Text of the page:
When I heard that maxi-pads company Always would have a commercial at the Super Bowl, my first thought was, Okay, yeah, let's do this thing. Let's talk about periods during the Big Game. Let's pour some hot-blue liquid all over some glorified diapers and make neo-feminist waves.
Part of me was—admittedly—desiring the perverse pleasure of imagining millions of people's rapt attention and beer-soaked elation collapse into wincing grimaces of dawning horror (not unlike Richard Sherman when he saw that Malcolm Butler had intercepted the ball) as a vaginas-bleed commercial sullied their set. As a quick and dirty Quora-sourced estimate, 334 million women are on their period on any given Sunday (see what I did there?), so why not just look all that uteral shedding in the face and talk about it, right?!
Because this is the most-watched television program of all time—literally—Always couldn't just hawk maxi pads. Oh no. It couldn't even show one. Or mention what the hell it makes. In this ad about period pads, there was to be no talk of periods at all, or of what comes out of that dark, dankish hole when a woman isn't pregnant.
Instead, the ad team gathered their well-coiffed heads together—they even invited some of their female counterparts!—and decided they were going to ride this whole "feminist" thing that seemed to be happening.
But since the NFL commercials were already all over the women's rights thing—the NFL deftly tackled the issue of domestic abuse, Mindy Kaling talked about being a women of color, Sarah Silverman "openly attacked men"—they wondered . . . what can we get in on?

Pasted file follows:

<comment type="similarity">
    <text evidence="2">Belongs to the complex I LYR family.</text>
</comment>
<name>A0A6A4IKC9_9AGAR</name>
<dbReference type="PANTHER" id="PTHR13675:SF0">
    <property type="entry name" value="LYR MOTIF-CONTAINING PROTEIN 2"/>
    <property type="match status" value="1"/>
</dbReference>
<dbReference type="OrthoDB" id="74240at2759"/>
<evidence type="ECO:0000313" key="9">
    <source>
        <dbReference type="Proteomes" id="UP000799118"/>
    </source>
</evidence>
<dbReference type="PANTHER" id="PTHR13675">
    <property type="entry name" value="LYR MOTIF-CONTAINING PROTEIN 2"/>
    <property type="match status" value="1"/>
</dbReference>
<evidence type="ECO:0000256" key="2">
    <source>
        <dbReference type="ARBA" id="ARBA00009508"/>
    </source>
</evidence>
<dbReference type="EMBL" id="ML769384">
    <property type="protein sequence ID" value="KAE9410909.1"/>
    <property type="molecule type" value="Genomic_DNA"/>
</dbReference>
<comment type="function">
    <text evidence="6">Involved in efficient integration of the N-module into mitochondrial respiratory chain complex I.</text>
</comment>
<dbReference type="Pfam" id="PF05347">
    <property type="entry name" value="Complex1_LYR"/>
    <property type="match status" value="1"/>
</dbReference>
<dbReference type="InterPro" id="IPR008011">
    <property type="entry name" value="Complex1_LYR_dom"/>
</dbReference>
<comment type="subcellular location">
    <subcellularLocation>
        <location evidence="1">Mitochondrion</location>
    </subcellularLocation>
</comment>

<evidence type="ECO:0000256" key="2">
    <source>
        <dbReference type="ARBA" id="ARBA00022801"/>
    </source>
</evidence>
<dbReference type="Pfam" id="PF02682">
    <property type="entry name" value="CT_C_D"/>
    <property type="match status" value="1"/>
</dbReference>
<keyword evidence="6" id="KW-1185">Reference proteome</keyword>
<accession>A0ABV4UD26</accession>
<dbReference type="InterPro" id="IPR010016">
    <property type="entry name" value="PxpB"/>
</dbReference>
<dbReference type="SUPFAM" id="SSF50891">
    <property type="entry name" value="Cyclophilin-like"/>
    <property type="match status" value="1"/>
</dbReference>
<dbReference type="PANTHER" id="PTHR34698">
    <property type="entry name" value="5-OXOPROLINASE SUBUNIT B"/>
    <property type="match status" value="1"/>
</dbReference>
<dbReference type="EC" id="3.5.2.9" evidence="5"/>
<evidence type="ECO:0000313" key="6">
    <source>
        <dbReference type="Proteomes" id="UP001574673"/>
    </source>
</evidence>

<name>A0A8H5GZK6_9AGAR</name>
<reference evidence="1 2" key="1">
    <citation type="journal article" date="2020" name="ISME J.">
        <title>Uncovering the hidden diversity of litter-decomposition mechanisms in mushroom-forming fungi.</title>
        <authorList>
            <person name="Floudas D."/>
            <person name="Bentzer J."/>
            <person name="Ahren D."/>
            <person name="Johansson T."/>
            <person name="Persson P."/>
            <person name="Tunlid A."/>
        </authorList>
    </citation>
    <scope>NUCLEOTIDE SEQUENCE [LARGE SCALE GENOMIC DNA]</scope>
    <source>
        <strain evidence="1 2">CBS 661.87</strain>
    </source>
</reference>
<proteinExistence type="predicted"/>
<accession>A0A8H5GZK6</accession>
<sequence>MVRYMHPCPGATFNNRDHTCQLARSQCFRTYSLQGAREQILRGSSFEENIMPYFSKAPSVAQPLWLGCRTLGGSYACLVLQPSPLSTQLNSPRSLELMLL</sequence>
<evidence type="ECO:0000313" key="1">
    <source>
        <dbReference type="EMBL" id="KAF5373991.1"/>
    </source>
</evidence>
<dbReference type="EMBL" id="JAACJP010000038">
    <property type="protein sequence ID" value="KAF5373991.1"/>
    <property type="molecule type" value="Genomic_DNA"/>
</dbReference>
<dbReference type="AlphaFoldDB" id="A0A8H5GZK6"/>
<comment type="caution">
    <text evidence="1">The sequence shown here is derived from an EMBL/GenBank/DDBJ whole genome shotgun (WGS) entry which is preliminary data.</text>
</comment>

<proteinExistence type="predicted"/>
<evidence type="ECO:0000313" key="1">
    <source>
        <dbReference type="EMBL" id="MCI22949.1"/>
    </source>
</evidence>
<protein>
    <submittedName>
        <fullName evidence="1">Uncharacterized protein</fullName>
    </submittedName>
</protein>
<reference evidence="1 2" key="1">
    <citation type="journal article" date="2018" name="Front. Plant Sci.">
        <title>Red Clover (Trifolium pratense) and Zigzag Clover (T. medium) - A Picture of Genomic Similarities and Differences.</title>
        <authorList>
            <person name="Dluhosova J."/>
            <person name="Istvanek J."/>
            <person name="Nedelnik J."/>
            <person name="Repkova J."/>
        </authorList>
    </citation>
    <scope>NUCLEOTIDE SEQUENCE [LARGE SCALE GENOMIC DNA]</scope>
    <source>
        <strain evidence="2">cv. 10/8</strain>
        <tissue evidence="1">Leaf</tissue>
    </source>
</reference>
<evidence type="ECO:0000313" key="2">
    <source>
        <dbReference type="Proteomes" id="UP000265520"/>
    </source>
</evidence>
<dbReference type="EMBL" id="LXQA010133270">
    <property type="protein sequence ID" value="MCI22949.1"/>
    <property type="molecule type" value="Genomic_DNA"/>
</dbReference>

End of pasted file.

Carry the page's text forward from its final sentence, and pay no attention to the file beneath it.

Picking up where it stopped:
Ahh, why not an oldie but a goodie: The much-loved and much-maligned pejorative witticism, Like A Girl.
Brief recap. The director asks a group of teenagers, including two boys, to run, fight, and throw like a girl. All proceed to portray the act in the most stereotypically, over-the-top "girly" way possible; thrashing limbs, swinging hips. She then asks a group of procociously young girls—all aged around ten—armed with preternatural sass and self-possession to do the same. And they run, fight, and throw with zero gendered pretense.
The emotional kicker, set to soaring strings, is designed to hit home: "Join us to champion girls' confidence."
While I'll admit that this ad was accessible—in that there's a certain familiarity to the scenarios depicted of adolescents running and hitting "like a girl," mincing about with noodle arms and running in a broken-legged fashion—it didn't do much except highlight our society's casual and sanctioned sexism.
And in truth, I'm not even sure it did that.
I believe that was the ad team's thesis, that it was their pitch and campaign strategy, but damn, was it anemic. Damn was it strangely deceitful.
Between the faux-documentary style shooting (am I honestly supposed to believe all those kids did that unscripted?) to the attempts at warming my heart on the pre-pubescence coals of sassy girls uttering, "Running like a girl means as fast as you can" . . . I felt angry. Manipulated. Annoyed that this would be called progress. That this commercial would be championed as a genuine attempt at fostering a dialogue about the crisis of female youth in America.